• Change the colour of the columns that are below the average amount

Let’s get it done!

Detecting Hierarchy Level with ISINSCOPE() DAX Function

Microsoft introduced ISINSCOPE() DAX function in the November 2018 release of Power BI Desktop. Soon after the announcement “Kasper de Jonge” wrote a concise blogpost about it.

So I try to keep it as simple as possible. Here is how is works, the ISINSCOPE() function returns “True” when a specified column is in a level of a hierarchy. As stated earlier, we have a “Calendar Hierarchy” including the following 5 levels:

  • Year
  • Semester
  • Quarter
  • Month
  • Day

So, to determine if we are in each of the above hierarchy levels we just need to create DAX measures like below:

ISINSCOPE Year		=	ISINSCOPE('Date'[Year])
ISINSCOPE Semester	=	ISINSCOPE('Date'[Semester])
ISINSCOPE Quarter	=	ISINSCOPE('Date'[Quarter])
ISINSCOPE Month		=	ISINSCOPE('Date'[Month])
ISINSCOPE Day		=	ISINSCOPE('Date'[Day])

Now let’s do an easy experiment.

  • Put a Matrix on the canvas
  • Put the “Calendar Hierarchy” to “Rows”
  • Put the above measures in “Values”
Detecting Year, Semester, Quarter, Month and Day hierarchy levels with ISINSCOPE in Power BI Desktop

As you see the “ISINSCOPE Year” shows “True” for the “Year” level. Let’s expand to the to the next level and see how the other measures work:

Continue reading “Highlighting Below Avg Sales per Hierarchy Level with SWITCH() and ISINSCOPE() DAX Functions in Power BI”

Quick Tips: How to Sort Matrix by Column in Descending Order

How to Sort Matrix by Column in Descending Order

Today Microsoft released Power BI Desktop March 2020 which I was hoping that it includes a simple feature on Matrix visual to be able to sort the Martix by column in descending order, but, it doesn’t. So, in this post I quickly show you how to sort Matrix by column in descending order.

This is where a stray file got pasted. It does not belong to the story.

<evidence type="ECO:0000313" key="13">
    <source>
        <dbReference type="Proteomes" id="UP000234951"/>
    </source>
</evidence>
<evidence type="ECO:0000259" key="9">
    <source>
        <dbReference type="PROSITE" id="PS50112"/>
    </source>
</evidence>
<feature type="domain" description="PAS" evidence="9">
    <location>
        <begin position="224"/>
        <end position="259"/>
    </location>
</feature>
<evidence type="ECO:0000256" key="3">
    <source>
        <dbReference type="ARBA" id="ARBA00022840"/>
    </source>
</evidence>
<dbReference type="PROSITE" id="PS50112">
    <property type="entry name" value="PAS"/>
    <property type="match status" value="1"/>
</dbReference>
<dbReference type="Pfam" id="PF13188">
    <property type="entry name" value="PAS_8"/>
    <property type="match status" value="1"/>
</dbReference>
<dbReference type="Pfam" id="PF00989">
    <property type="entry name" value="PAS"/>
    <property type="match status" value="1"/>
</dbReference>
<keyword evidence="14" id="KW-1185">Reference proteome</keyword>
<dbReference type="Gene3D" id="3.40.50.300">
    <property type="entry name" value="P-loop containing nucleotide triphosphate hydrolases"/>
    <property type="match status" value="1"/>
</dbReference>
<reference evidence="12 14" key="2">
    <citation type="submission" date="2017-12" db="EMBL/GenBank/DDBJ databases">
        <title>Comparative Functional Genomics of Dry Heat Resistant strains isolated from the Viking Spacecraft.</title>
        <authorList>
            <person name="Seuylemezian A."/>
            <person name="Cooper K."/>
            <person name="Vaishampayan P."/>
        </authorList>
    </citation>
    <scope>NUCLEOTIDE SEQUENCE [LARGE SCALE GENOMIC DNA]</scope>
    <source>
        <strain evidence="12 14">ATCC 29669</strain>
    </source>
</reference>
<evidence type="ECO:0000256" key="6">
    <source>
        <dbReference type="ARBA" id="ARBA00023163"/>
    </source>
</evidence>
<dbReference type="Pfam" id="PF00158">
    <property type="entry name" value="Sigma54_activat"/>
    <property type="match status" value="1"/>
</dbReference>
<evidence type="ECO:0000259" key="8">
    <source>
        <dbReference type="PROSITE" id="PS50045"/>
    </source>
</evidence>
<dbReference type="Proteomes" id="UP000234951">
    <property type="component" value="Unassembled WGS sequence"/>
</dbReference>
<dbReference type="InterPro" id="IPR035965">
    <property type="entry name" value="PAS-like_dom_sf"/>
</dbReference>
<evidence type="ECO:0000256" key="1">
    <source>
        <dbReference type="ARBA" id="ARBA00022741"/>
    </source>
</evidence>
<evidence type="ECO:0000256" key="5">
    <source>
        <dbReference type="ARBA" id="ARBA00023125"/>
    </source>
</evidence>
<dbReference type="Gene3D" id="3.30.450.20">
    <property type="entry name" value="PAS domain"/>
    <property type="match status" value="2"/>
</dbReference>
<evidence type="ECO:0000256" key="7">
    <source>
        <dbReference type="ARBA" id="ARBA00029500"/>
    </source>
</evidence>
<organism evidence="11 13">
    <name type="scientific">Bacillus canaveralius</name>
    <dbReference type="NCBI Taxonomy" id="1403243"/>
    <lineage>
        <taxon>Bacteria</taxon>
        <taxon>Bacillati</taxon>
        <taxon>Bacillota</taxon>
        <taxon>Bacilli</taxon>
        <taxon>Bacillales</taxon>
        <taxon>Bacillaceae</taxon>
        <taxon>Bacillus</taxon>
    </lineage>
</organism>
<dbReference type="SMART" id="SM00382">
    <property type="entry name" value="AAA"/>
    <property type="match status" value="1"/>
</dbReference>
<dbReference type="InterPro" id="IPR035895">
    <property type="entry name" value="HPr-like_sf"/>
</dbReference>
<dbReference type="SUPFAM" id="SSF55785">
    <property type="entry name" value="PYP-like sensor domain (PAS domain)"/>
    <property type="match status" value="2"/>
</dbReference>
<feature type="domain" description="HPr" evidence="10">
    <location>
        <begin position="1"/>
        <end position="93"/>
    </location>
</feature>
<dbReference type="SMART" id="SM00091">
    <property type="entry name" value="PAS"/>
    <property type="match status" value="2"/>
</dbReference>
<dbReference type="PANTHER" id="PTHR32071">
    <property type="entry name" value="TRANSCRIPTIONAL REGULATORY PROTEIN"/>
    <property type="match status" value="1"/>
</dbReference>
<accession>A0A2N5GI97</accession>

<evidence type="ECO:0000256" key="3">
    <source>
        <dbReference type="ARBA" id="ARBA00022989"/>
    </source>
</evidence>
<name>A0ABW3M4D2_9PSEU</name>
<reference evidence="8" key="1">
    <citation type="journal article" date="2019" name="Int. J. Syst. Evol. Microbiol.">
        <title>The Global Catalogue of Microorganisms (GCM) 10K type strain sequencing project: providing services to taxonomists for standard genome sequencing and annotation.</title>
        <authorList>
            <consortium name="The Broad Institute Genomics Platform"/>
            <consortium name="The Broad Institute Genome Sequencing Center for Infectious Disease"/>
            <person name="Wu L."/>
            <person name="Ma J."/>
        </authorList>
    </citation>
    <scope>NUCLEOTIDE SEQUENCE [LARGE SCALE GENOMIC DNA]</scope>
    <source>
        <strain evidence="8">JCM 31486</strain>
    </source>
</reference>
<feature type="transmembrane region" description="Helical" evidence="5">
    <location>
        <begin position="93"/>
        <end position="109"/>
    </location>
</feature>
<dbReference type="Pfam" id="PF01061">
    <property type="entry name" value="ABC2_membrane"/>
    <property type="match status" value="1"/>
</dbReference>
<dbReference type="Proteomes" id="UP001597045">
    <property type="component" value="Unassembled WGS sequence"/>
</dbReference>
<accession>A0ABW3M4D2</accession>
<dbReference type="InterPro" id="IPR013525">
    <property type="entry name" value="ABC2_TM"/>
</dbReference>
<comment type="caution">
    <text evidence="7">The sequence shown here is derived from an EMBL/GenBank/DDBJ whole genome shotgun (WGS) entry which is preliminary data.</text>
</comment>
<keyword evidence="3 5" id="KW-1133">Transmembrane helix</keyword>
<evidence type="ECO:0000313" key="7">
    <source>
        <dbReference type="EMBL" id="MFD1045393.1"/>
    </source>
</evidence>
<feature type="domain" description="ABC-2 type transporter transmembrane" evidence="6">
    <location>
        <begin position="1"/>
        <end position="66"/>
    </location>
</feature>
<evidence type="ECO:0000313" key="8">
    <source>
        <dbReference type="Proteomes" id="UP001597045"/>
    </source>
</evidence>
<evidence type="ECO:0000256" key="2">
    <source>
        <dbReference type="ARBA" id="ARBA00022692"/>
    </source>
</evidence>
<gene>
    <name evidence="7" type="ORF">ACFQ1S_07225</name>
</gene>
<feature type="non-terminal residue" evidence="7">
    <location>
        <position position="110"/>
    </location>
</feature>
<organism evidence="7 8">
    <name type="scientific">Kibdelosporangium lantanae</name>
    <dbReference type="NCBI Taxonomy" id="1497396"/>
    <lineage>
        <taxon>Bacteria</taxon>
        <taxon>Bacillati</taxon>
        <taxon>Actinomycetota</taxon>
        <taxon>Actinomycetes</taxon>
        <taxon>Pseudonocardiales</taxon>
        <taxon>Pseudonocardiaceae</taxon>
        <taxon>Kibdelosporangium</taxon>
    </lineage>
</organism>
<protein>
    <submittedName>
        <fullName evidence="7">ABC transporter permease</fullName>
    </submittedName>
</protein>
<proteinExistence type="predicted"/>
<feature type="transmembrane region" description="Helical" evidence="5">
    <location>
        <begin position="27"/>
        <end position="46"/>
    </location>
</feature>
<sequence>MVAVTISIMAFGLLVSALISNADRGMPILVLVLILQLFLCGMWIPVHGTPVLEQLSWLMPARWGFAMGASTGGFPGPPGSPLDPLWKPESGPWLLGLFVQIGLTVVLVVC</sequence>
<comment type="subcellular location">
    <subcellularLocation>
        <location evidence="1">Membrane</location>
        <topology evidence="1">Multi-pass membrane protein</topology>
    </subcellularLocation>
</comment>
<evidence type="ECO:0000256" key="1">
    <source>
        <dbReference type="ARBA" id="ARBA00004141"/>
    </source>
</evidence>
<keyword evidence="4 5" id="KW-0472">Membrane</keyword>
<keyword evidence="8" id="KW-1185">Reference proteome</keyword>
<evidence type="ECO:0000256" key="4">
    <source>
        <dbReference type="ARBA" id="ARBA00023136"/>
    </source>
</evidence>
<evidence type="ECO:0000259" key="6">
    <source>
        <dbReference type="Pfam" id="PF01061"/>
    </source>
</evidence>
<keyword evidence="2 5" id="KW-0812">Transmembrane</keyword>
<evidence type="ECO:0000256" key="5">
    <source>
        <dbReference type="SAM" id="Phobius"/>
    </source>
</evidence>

Here is the scenario. One of my customers is building a report in Power BI showing sales by Year, Month and Day of Week in a Matrix as below.

Sorting Matrix Visual in Power BI
Sorting Matrix Visual in Power BI

Everything looks fine! But looking at the Matrix sorting quickly reveals that such feature is NOT available (YET). But the customer would like to see the Matrix sorted by Year in descending order, something like this.

Sorting Matrix by Column Headers in Descending Order
Sorting Matrix by Column Headers in Descending Order

Here is the solution which is super simple.

Continue reading “Quick Tips: How to Sort Matrix by Column in Descending Order”

Empower Your Story Telling Data Visualisation in Power BI with Colour Coding

Colour Coding in Power BI

This post has been waiting in my blogging list for a while and now this is my last post in 2019. I wish you all have a wonderful year ahead.

In this post I discuss a very important aspect of data visualisation; Colour Coding. I believe, colour coding is one the most powerful and efficient ways to provide proper information to the users. We learnt as human being that the colour can tell a lot about things. For instance, we look at green grass, if it is light green we immediately understand that the grass is quite fresh and healthy. When she gets a bit yellowish, we know that she’s perhaps thirsty. When it gets brown it is probably too late.

Another perfect example is traffic lights. When it is green, everyone is happy, when it is yellow, everyone is racing to pass the junction, well, I’m just kidding, some people tend to pass the yellow light while everyone knows they have to stop when traffic light is yellow right?? And… when it is red, we have to stop. Enough saying about colour coding and its affects on our lives on a day to day basis. Let’s talk about colour coding in Power BI and quickly get to more exciting stuff.

So… colour coding in Power BI, well, we could colour code from the day first that Power BI born, but, perhaps not in a way that I’m going to explain in this post. Conditional formatting is also around for a while now. In this post I show a technique that we can implement in Power BI to use a consistent colour coding across the whole report.

Here is a report without colour coding:

  Power BI Report without Colour Coding
Power BI Report without Colour Coding

And now look the same report that is colour coded:

 Colour Coded Power BI Report
Colour Coded Power BI Report

Let’s get into it.

Getting Started

In this technique we’ll follow the steps below:

  • We jump online using some awesome free colour palette websites to generate the colours we’d like to use in our reports
  • We copy the HEX values and paste into Power BI (via Enter Data)
  • We define a range of numbers to identify the ranges that our values will fall into. I personally use percentage, but it might be something else in your case
  • We then define some measures to pick a specific colour for the measures we want to colour code
Continue reading “Empower Your Story Telling Data Visualisation in Power BI with Colour Coding”